Pam received her PhD in Neuroscience from the University of Alberta, where she focused on the neural control of breathing. She is a certified diver and in her spare time she enjoys painting.
Ido Maor, Ph.D. (NIDA)
Ido is a Postdoctoral Fellow in Dr. Geoffery Schoenbaum lab within the Behavioral Neurophysiology Neuroscience Section of the National Institute on Drug Abuse (NIDA). As a CCB Fellow, Ido uses electrophysiology to record neurons from the Orbitofrontal cortex and other upstream and downstream cortical areas in freely moving rats while they learn to solve multiple problems, involving similar learning materials but very different rules. His goal is to test whether co-representation of these contradictory rules correlates with the ability to accurately deploy the correct behavioral schema.
Ido received his PhD in computational neuroscience from the Hebrew University in Jerusalem in 2017. As a graduate student, he studied the neural substrate of auditory perceptual learning. In his free time, he enjoys hiking with his family and playing the drums.
Ken Negishi, Ph.D. (NIDA)
Ken is a postdoctoral fellow in the Behavioral Neuroscience Research Branch at NIDA under the guidance of Dr. Yavin Shaham. His CCB project aims to use rat models of voluntary abstinence from drugs to study the incubation of craving phenomenon. Ken hopes that his work will improve our understanding of mechanisms and neural circuits of relapse to drug seeking.
Ken began as a student of neuroanatomy at the University of Texas at El Paso. His graduate work focused on mapping connections of the rat prefrontal cortex using pathway tracing and interpretation of Nissl stains. Outside of the lab, he enjoys cooking/baking, fiction, and getting himself hurt while trying to land skateboarding tricks.
Claire Gao, Ph.D. (NIDDK)
CCB Project Title:
The role of parabrachial nucleus and its inputs from area prostrema in signaling semaglutide-mediated weight loss and suppression of overeating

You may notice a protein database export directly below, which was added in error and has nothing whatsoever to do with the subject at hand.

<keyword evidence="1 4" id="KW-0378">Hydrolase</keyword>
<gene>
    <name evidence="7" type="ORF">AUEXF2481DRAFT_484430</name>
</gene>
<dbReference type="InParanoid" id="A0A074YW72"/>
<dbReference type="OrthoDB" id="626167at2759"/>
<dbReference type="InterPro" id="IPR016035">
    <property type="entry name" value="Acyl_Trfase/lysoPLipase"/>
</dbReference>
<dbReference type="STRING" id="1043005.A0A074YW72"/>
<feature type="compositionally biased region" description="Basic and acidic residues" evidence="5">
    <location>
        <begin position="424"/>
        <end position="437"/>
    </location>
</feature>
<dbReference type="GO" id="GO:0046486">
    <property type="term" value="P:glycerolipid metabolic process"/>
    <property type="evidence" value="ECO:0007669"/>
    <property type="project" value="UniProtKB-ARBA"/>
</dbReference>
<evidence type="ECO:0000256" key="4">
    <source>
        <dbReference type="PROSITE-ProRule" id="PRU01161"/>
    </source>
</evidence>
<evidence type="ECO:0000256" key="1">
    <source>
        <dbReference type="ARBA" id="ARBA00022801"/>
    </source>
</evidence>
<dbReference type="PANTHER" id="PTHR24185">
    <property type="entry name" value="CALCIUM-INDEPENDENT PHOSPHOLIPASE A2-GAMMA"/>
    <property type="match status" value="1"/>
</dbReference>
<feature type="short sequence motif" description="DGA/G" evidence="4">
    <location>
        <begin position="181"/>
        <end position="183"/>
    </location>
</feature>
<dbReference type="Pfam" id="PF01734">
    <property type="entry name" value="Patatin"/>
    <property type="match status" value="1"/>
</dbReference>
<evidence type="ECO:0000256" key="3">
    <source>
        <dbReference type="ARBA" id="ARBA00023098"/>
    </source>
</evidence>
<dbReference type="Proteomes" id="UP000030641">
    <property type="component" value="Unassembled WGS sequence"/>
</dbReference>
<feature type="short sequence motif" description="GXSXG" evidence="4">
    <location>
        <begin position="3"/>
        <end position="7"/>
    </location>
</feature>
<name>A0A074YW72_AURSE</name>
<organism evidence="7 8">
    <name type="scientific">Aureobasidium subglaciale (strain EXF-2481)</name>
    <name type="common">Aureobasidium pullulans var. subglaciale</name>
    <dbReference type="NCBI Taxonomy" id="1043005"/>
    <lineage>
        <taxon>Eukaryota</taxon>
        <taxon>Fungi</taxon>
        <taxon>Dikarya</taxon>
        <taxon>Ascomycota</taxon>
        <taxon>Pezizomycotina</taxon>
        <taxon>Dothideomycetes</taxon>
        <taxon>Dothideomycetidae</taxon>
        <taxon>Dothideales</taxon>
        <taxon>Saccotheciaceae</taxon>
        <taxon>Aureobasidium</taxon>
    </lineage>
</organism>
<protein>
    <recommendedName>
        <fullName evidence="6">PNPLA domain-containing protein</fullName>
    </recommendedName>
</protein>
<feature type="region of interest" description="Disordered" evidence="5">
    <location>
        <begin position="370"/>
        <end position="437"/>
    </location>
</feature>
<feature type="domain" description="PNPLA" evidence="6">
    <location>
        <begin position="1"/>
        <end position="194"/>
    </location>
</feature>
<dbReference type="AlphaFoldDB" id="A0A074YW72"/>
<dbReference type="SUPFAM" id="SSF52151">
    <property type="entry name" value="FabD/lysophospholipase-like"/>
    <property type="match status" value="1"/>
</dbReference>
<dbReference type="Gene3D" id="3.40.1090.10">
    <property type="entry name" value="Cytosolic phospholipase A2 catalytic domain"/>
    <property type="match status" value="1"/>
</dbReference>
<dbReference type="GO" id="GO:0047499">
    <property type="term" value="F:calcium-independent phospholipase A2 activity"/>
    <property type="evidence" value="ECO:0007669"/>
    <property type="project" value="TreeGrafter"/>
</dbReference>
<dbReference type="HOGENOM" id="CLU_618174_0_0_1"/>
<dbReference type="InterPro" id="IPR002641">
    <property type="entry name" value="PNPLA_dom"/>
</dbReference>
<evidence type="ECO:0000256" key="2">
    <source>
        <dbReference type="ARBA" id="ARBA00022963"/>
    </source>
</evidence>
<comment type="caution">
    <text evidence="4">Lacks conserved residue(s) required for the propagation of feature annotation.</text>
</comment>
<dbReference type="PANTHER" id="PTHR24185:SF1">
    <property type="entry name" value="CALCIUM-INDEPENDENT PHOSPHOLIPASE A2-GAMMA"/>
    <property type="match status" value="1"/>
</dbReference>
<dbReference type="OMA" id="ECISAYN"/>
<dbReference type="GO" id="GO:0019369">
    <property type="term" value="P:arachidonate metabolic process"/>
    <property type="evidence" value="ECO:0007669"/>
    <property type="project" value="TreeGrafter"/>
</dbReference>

Mandy Renfro, Ph.D. (NIMH)
Dr. Amanda Renfro is a cognitive neuroscientist serving as a postdoctoral fellow in the Computational Decision Neuroscience Laboratory at the National Institute of Mental Health (NIMH) under Dr. Silvia Lopez-Guzman. Dr. Renfro earned a B.S. in Psychology and terminal M.S. in Experimental Psychology from Eastern Kentucky University, then went on to receive a non-terminal M.S. in Psychology and her Ph.D. in Cognitive Neuroscience from Florida International University under the mentorship of Dr. Aaron Mattfeld. Her research interests focus primarily on cognitive processes which influence decision-making, as well as the neurobiological mechanisms which give rise to these phenomena. In her doctoral studies, Dr. Renfro used functional neuroimaging techniques to investigate prospective memory-guided decision-making and is now interested in how value and pain may also influence choice for both clinical and non-clinical populations.
Siyu Wang, Ph.D. (NIMH)
Siyu is a postdoctoral fellow in the Section on Learning & Decision Making, led by Dr. Bruno Averbeck at the National Institute of Mental Health. His research investigates the neural circuitry and computational mechanisms underlying goal-directed behavior.
He received his B.S. in Mathematics at University of Science and Technology of China in 2015, and his Ph.D. in Psychology from University of Arizona in 2020. His past work studied the computational mechanism of explore-exploit decisions in humans and rodents.
Franco Giarrocco, Ph.D. (NIMH)
Franco is a postdoctoral fellow in the Section on Learning & Decision Making led by Dr. Bruno Averbeck at the National Institute of Mental Health. His research investigates how motivational and motor-related regions across cortico-basal ganglia circuits integrate stimulus-value information with motor information to drive reinforcement learning. His CCB project combines the comparison of human and non-human primates’ behavior during reinforcement learning tasks and large-scale neuronal recordings in non-human primates.
Franco earned his B.S. in Biology from the University of Ancona (Italy) in 2011, M.Phil. in Neurobiology in 2015, and Ph.D. in Behavioral Neuroscience from Sapienza University of Rome (Italy) in 2020. His past work investigated the behavioral and neuronal mechanisms of selective inhibition, as well as perceptual and motivational aspects underlying the inhibitory control of movements in non-human primates.
Ryan Lingg, Ph.D. (NIMH)
Ryan is a Postdoctoral Fellow working with Dr. Mario Penzo in the Section on the Neural Circuits of Emotion and Motivation at the National Institute of Mental Health (NIMH). His research investigates the neural mechanisms underlying defensive behaviors and how these are altered during stress. His CCB project focuses on characterizing neural activity in thalamo-cortical projections in response to threatening stimuli during metabolic challenges.